Share Market Outlook 2021

Share Market Outlook 2021

Few words could summarise the year we witnessed in 2020, with investors taken on a roller coaster of emotions. Financial markets were beneficiaries of an unprecedented level of fiscal support, while a record number of new investors signed up to invest in the stock market for the first time.

Off the back of last year’s volatility, many observers expect a more subdued year ahead for the stock market, however, there are still a host of considerations investors should think about if investing in shares in 2021.

 

How soon will the vaccine rollout open the global economy?

By far the most pressing issue this year will be the progress of vaccine rollouts across the world. Aside from the public safety element, this is seen as a lynchpin to reopen the global economy. It will be a task full of challenges, including manufacturing and logistical bottlenecks, let alone the unknown timeline as far as reaching herd immunity.

Thus far, prior to vaccines, pent-up demand has driven retail sales growth. However, much of this has been spurred on by government stimulus, and as seen in the US, once this stops, growth fades. As such, a vaccine is all the more important to drive consumer confidence and business sentiment.

International travel and border reopenings will also be pivotal for the economy. While the likes of Qantas (ASX: QAN) are optimistic that international travel could start from the middle of this year, government and medical officials have suggested that the entirety of 2021 may even prove unlikely given the scale of vaccine rollouts required not just here, but in other parts of the world. Even the prospect of travel bubbles remains unclear given the response to local COVID outbreaks recently.

With all the uncertainty, travel, leisure and international education remain some of the vulnerable sectors in 2021, likely to continue dividing investors’ and drawing notable trading interest.

 

 

How might the stance of global central banks change?

Last year, central banks around the world embarked on an unprecedented effort to stimulate their respective economies. Whether it was interest rate cuts, quantitative easing or various other measures, no stone was left unturned in an effort to help bring stability to the global economy.

These efforts acted as a catalyst for financial markets. With that in mind, the US Federal Reserve’s Board meetings will be watched closely throughout the year, including its trajectory for easing bond-buying activity and increasing interest rates. The bank’s most-recent forecast suggested this would be years away and accompanied by advanced notice, however, one central bank official recently suggested that next year might be in play.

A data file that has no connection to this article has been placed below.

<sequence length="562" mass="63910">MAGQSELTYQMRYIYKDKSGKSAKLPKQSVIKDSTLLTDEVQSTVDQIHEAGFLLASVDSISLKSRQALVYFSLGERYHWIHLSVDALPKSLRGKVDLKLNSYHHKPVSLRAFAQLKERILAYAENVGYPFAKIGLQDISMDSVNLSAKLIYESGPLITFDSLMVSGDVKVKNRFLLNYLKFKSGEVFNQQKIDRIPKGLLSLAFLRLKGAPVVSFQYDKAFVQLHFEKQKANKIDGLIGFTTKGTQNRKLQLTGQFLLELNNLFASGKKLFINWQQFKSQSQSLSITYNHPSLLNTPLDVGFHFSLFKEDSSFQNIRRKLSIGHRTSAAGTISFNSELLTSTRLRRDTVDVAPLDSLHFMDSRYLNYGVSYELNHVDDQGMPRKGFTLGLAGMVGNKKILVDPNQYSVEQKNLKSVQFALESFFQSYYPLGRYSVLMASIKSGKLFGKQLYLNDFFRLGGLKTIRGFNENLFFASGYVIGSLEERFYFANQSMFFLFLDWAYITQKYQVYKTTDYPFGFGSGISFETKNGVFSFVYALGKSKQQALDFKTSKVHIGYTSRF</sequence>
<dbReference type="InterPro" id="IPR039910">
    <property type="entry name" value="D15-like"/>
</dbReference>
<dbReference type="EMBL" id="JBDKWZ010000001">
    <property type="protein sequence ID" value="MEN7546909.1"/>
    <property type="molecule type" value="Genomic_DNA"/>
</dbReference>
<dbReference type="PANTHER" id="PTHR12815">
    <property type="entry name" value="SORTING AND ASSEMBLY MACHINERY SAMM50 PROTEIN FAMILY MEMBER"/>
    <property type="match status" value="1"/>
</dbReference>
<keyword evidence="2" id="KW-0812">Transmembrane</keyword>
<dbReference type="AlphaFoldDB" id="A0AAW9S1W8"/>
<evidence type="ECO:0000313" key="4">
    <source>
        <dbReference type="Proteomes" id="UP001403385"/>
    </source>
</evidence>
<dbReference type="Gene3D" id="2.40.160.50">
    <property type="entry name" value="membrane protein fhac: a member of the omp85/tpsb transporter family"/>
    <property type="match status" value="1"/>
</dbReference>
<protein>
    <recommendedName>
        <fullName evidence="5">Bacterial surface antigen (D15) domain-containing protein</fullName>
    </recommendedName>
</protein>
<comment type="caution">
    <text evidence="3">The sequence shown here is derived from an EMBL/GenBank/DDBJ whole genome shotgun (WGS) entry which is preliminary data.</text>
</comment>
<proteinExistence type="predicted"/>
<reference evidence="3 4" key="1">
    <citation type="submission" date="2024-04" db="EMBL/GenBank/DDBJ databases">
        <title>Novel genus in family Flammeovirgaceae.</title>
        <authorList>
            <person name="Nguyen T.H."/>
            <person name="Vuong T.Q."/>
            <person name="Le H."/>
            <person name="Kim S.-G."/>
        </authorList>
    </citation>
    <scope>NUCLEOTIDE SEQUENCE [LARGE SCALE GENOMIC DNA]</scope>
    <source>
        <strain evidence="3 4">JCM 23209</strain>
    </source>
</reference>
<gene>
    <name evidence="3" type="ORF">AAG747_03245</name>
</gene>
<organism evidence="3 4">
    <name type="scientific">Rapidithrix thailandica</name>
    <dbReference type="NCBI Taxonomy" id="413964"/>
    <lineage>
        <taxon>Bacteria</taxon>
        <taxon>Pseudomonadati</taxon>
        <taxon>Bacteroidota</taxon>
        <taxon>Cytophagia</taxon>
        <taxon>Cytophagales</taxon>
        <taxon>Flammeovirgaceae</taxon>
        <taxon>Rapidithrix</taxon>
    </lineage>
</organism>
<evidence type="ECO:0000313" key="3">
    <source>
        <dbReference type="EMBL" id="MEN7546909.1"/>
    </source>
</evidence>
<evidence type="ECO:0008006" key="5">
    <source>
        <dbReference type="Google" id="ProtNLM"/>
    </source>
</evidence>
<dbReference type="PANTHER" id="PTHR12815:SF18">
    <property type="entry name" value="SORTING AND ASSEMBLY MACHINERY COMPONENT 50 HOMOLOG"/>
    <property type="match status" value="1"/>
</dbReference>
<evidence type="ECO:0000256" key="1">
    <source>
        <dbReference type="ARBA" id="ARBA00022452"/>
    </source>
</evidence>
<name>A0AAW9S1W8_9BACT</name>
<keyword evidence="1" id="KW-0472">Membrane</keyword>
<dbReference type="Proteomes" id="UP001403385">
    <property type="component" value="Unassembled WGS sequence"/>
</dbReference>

Closer to home, the Reserve Bank of Australia is tipped to maintain interest rates at rock bottom levels potentially until 2024. But with the Australian economy faring significantly better-than-expected, the country’s relative success in quashing COVID, and a rising Aussie dollar, any shift in this timeline runs the risk of catching the market off guard.

 

 

Will trade tension between the US, China and Australia subside?

With the change of government administration in the US, it remains to be seen whether there is a political reset as far as the relationship between the United States and China.

While it is possible the hostilities between the nations will tone down, investors will be looking to see whether geopolitical policy initiatives from the Trump administration are wound back. This might not only prove easier said than done, but it may also fall down the pecking order as the Biden administration focuses on its domestic agenda and containing COVID.

Arguably more important for the ASX, however, will be Australia’s relationship with China, which deteriorated significantly in the second half of last year.

With industries from beef to wine to barley all coming under attack, the economic fallout has been gradually building, with certain companies such as Treasury Wine Estates (ASX: TWE) hit hardest. In the meantime, China appears to have been the only major economy to grow in 2020.

Investors should monitor which direction the Sino-Australian relationship moves in 2021, however, in the meantime, it may mean that certain stocks heavily dependent on the Chinese market and bilateral relations could continue to see subdued sentiment.

 

 

Is the commodities boom set to continue?

Just over a year ago, in our ASX market outlook piece for 2020, we posed the hypothetical question as to whether the price of iron ore had peaked. The resounding answer to that question was no, as evidenced by the commodity recently passing US$170 per tonne.

It has spurred on the likes of BHP (ASX: BHP), Rio Tinto (ASX: RIO) and Fortescue Metals Group (ASX: FMG) to all-time highs. With the supply of iron ore out of Brazil still severely disrupted, and China’s thirst for the commodity showing no signs of abating, the cycle is certainly more pronounced than anyone expected and will come under consideration in the year ahead.